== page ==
U.S. says attack on Afghan village targeted Taliban


KABUL, Afghanistan -- The U.S. military insisted yesterday that airstrikes on a southern village, which killed at least 16 Afghan civilians, were a legitimate attack on scores of Taliban militants.

In addition to the civilian deaths, as many as 80 members of Taliban militia were killed by the bombardment in the early morning darkness yesterday in the village of Azizi, in the Panjwayi district of Kandahar province, a U.S. military statement said. Only 20 of the Taliban deaths were confirmed, the statement added, and five Taliban members were detained for interrogation.

Afghan President Hamid Karzai has complained for more than two years that U.S. airstrikes that injure or kill civilians undermine his efforts at reconciliation. And after four years of war in southern and eastern Afghanistan, the insurgency is spreading.

After last fall's largely peaceful parliamentary elections, Karzai said it was time for a change of tactics, and called on U.S.-led forces to "concentrate on where terrorists are trained, on their bases, on the supplies to them, on the money coming to them."

In response to questions about yesterday's bombing, Lt. Col. Paul Fitzpatrick, a U.S. military spokesman in Afghanistan, said in a statement that "coalition forces are aware of media reports of civilian casualties and are continuing to review assessments from ground elements in the region."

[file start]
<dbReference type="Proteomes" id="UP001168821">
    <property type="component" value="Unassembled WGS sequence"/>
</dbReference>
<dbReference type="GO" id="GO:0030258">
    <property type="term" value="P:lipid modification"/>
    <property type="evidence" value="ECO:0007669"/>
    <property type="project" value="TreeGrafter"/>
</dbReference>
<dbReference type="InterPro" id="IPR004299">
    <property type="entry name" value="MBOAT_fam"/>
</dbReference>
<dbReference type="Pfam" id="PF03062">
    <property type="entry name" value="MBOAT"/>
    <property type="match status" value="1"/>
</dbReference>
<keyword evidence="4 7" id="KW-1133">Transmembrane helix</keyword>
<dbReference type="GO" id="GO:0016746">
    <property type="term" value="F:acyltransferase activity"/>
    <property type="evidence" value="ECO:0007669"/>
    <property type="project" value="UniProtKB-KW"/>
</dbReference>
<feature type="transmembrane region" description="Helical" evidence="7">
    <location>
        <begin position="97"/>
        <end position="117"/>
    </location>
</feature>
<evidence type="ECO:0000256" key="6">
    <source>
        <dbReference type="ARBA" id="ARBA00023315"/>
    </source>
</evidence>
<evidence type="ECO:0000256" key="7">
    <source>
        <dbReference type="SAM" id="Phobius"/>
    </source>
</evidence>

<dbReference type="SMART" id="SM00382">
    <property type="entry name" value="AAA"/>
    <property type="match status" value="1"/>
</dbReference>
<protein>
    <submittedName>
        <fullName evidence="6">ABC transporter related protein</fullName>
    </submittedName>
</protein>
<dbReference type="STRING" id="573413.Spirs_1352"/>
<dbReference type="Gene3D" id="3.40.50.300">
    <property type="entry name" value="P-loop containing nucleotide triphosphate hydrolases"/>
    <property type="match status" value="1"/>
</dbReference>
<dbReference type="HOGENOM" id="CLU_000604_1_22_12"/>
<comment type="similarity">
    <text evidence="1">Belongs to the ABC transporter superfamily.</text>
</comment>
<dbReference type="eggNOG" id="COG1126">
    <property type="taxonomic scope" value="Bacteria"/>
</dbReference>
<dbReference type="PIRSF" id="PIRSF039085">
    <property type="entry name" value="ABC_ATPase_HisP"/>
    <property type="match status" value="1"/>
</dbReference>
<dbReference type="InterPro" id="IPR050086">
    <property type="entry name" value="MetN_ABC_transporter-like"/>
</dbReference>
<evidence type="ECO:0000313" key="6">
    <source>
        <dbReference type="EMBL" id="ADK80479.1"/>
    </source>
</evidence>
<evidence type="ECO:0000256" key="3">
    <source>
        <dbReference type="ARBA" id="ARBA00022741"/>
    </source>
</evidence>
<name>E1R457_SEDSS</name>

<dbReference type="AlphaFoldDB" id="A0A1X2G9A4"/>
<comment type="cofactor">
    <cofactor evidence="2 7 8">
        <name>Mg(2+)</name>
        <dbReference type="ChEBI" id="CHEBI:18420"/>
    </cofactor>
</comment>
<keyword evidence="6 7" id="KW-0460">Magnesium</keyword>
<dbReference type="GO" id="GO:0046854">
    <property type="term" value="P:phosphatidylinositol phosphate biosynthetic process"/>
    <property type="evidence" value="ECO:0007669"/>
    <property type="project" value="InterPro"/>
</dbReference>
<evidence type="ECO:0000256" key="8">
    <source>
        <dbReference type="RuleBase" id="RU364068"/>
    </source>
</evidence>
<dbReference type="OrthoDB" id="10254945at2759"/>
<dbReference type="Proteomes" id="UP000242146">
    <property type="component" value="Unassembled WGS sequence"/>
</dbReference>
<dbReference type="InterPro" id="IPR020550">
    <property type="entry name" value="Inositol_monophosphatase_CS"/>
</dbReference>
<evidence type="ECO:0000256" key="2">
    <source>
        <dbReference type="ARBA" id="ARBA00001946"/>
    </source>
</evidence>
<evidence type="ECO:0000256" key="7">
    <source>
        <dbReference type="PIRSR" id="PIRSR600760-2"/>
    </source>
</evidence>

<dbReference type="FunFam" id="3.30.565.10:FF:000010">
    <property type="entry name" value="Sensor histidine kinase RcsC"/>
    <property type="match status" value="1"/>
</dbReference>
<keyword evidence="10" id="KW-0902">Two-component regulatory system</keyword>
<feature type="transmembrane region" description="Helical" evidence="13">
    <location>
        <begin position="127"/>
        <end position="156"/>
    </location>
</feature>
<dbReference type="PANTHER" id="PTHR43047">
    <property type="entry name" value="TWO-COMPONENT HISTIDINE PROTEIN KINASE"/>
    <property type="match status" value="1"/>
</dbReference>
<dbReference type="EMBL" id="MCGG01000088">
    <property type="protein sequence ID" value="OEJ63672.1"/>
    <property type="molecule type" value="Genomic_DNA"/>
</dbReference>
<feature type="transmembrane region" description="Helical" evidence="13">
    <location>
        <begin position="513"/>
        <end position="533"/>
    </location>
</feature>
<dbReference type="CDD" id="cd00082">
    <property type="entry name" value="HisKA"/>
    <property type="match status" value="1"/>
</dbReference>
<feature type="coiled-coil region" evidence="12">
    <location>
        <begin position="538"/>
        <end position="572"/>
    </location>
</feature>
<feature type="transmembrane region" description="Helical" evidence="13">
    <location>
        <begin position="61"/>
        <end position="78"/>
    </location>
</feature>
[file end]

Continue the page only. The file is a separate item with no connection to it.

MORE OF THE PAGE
For the third time in a week, U.S.-led forces were pursuing Taliban fighters "suspected of terrorist and anti-Afghanistan activities," the spokesman said. "However, during the operation, coalition forces encountered organized armed opposition." Ground forces backed up by U.S. warplanes "engaged the extremists, who were firing on coalition troops and endangering innocent civilians," he added.

"The coalition only targeted armed resistance, compounds and buildings known to harbor extremists," the statement said.

Kandahar Governor Assadullah Khalid said the airstrikes killed16 civilians, including women and children, and injured 15 other non-combatants. But he blamed the Taliban.

The governor maintained Taliban militants had taken up positions in the villagers' houses after fleeing an attack on their hideout, which other reports said was a village madrassa, or Islamic school.

"The Taliban used people's houses as their trenches," the governor said.

Ahmad Shah, a field coordinator for the International Committee of the Red Cross in Kandahar's main hospital, said several civilians were among the wounded.

"I saw women and children brought from Panjwayi district, which I don't think are Taliban or al-Qaida," he said by telephone from Kandahar. "I don't know about the numbers of dead or wounded, but there are plenty of them.

"Neither I, nor any Afghan, will feel good about this. The U.S. military must be careful with their actions."

Karzai has accused Pakistan, which borders his country, of allowing Taliban fighters to operate from its territory. Pakistan's foreign ministry strongly criticized the Afghan charges yesterday.

"It shows their frustration over failing to deal with the internal security situation," Tasneem Aslam, spokeswoman for Pakistan's foreign office, told reporters in Islamabad.

Heavy fighting in southern Afghanistan in recent days is part of a conflict that has going on for many years, she maintained.

"Apart from the Taliban, the warlords continue to wield influence and the problems of drugs and gun-running remain acute, causing problems for neighbors," Aslam said.

"Pakistan is also suffering the consequences of infiltration by terrorist elements from the Afghan side," she added.

Wesal Zaman and Paul Watson write for the Los Angeles Times.

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